Abstract found on PubMed
Purpose: The present study evaluated whether patients with epilepsy with dual conditions of felt stigma and depressive symptoms are more strongly associated with social anxiety, being unmarried, and being unemployed than those with depressive symptoms or felt stigma alone.
Methods: This multicenter, cross-sectional study evaluated subjects using the Stigma Scale-Revised, the Patient Health Questionnaire-9, and the six-item versions of the Social Interaction Anxiety Scale, and the companion Social Phobia Scale. Subjects were grouped by depressive symptoms and felt stigma into four groups. Multivariate logistic regression analyses were performed.
Results: The 298 subjects included 173 men and 125 women. Of these subjects, 35 (11.7%) had depressive symptoms alone, 33 (11.1%) had stigma alone, and 27 (9.1%) had both depressive symptoms and felt stigma. Multivariate logistic regression analyses showed that, compared with the control group having neither depressive symptoms nor felt stigma, the odds ratios (ORs) for social interaction anxiety and social phobia were highest in the group of dual conditions (OR 18.7 and 13.5, respectively), followed by the depression-alone (OR 7.7 and 4.6, respectively) and stigma-alone (OR 5.0 and 2.8, respectively) groups. Similarly, the ORs for being unmarried (OR 29.2) and unemployed (OR 3.1) were significant only in the group of dual conditions. In addition, male sex and younger age were independently associated with being unmarried whereas seizures recurring ?1 per month were independently associated with being unemployed.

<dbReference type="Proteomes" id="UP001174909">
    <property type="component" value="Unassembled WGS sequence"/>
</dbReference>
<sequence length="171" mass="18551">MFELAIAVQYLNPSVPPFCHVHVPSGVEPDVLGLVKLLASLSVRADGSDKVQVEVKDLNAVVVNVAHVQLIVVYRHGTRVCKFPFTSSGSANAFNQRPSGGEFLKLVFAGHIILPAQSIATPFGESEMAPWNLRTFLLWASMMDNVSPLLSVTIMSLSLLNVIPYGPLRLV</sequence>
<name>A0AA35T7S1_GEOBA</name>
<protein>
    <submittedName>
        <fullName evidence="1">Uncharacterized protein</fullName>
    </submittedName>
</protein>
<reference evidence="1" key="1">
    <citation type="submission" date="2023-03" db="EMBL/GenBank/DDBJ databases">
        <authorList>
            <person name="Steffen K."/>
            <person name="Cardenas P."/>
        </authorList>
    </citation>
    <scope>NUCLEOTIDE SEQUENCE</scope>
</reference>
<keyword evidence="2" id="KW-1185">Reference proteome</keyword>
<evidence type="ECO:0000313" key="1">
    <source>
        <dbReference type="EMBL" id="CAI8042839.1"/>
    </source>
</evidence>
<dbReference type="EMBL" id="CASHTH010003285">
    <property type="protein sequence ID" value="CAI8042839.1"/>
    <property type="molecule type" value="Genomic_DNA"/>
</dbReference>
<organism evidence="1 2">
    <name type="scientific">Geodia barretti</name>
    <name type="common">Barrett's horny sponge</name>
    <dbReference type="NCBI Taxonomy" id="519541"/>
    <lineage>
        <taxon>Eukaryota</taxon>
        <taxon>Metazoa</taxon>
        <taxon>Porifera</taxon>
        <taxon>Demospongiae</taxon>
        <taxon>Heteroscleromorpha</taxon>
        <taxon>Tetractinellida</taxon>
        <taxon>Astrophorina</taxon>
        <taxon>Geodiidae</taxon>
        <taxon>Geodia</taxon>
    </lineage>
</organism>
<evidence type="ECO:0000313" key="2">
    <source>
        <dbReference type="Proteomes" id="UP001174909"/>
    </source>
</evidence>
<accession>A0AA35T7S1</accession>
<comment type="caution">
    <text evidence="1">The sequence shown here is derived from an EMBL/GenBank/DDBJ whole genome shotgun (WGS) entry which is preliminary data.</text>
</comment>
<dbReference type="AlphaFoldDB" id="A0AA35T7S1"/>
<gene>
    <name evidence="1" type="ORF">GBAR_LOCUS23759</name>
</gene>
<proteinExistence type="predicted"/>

Conclusions: Dual conditions of felt stigma and depressive symptoms may be more strongly associated with social anxiety, being unmarried, and being unemployed than depressive symptoms or felt stigma alone in patients with epilepsy.